Thursday, November 20, 2008

Irony & Davey Jones' Locker

Pintel (menacingly): "The last we saw of ol' Bill Turner, he was sinking to the crushing black oblivion of Davy Jones' Locker."

(more thoughtfully) "Course it was only after that we learned we needed his blood to lift the curse."
Ragetti (subdued): "That's what you'd call ironic."

From DashHouse:
(Leonard) Sweet became a popular Church Historian/Futurist in the early days of the Emergent/Emerging Church and, in many ways, encouraged the “Emergent Turn.”

Recently, it should be noted here that Sweet offered the criticism that the “turn” may have gone too far with Emergent. So far, he asserts—rather than reach back into 2000 years of Church history, Emergent stopped at the “liberal turn” wherein the Gospel became all social and no gospel. Sweet emailed me:

"The emerging church has become another form of social gospel. And the problem with every social gospel is that it becomes all social and no gospel. All social justice and no social gospel. It is embarrassing that evangelicals have discovered and embraced liberation theology after it destroyed the main line, old line, side line, off line, flat line church."
People have been tossing around the "liberal label" in the direction of Emergent™ ever since critics first heard the word "postmodern". And as many charismatics attempt to shush their critics with bumper-sticker jargon like "you're too religious", the standard reply to the liberal label has been a similar "shut up" line, usually to the effect of "you're still trapped in modernism".

(Iron - E. Get it?)

It's been intriguing to see people who were "big names" in the emerging conversation ten years ago now applying the assessment of Emergent™ just being good, old-fashioned theologically liberal. Mark Driscoll's bizarre form of zealotry (linking pastoral adultery to fat lazy pastor's wives, and declaring that stay-at-home dads should be brought under church discipline) made it fairly easy to write off his comments about Emergent™=Liberal, but Len Sweet is a different matter.

Just suppose, for a second, that they're all correct; that Emergent™ is just Liberalism with a new marketing campaign. Theological Liberalism came out of the "higher criticism" of theologians in the late 1800's, and really came into its hey-day during the early part of the 20th century. The whole controversy between theological liberals and the early "fundamentalists" was one of the big dividing lines in the church of the first half of the 20th century.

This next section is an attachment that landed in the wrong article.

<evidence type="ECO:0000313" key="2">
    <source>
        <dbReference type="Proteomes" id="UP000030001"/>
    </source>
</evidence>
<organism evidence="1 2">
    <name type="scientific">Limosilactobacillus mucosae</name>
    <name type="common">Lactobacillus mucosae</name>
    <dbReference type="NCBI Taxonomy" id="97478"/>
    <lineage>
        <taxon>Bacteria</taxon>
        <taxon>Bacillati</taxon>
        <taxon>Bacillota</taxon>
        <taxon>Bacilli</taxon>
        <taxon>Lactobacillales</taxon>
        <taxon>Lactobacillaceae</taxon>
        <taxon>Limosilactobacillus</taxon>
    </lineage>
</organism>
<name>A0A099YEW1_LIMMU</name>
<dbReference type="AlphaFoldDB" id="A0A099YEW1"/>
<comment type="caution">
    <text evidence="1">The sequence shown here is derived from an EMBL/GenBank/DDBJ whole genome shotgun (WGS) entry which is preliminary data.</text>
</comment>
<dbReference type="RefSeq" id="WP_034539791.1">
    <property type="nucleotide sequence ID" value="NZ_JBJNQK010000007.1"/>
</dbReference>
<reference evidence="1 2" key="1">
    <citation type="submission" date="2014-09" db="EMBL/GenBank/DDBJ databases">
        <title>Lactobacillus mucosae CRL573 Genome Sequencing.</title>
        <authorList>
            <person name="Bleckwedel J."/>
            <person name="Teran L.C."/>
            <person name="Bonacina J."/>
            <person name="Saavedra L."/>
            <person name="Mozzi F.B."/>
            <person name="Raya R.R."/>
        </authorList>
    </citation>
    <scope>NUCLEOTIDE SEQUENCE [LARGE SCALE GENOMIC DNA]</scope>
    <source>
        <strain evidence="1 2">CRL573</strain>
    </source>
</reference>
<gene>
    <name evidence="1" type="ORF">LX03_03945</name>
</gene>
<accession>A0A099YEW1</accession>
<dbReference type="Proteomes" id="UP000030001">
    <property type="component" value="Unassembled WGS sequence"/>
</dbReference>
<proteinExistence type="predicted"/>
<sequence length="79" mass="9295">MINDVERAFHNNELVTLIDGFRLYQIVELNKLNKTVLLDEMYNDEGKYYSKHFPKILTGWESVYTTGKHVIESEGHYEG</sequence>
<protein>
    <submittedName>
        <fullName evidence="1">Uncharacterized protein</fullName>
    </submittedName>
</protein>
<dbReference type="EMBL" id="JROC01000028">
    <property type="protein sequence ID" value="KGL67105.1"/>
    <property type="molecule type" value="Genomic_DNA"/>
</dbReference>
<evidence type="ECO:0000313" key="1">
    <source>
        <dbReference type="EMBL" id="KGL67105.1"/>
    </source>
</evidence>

So, where's the irony, you say? It's simply this:

IF liberal theology is one of the last theological developments of modernity, and

IF Emergent™ really is the new face of theological liberalism,

THEN Emergent™ itself is trapped in modernity.

Davey Jones' Locker may or may not apply, but if Emergent™ is actually stuck in modernity, then I'd have to agree with Ragetti: "That's what you'd call ironic."


  1. Interesting thoughts there Robby. I tend to look at Brian Mclaren and co and get the feeling they have seen some problems and over corrected.

    A bit like a car that starts to swerve dangerously to the right, rather than simply straighten the wheel, the 'Emergent Village' group seem to have grabbed the wheel and wrenched it right over to the left...

    I don't know, I always find the best place to be is to be considered too liberal by the conservatives and too conservative by the liberals!

  2. Well said. I don't know enough about it to comment on whether or not Emergent(TM) has embraced theological liberalism. But I've been appreciating NT Wright's discussion on these two extremes (modernist liberalism and fundamentalist conservatism) in terms of how we understand our mission and responsibility as the church in "Surprised by Hope." Been thinking a lot about these things lately, and found this post to be relevant to those ponderings. Thanks!

  3. very interesting post. it's worth noting also that in early evangelicalism there was a much greater focus on social and justice issues: the various great awakenings for example had a tremendous impact on society.

    evangelicalism in the last century or so seems to have narrowed the gospel focus down to simply 'getting people to say the sinner's prayer' and perhaps that's what mclaren and co. are reacting against.

    i agree with nick, it's having the right balance which is the trick here.

  4. I still find it somewhat bemusing/amusing (and above all, ironic) that for all the talk of "getting beyond labels of who's in and who's out", that anyone who questions the predominant views seen within Emergent™ (McLaren, Jones, Pagitt et al.) immediately gets labeled with "still stuck in modernity" which means you're "out". :)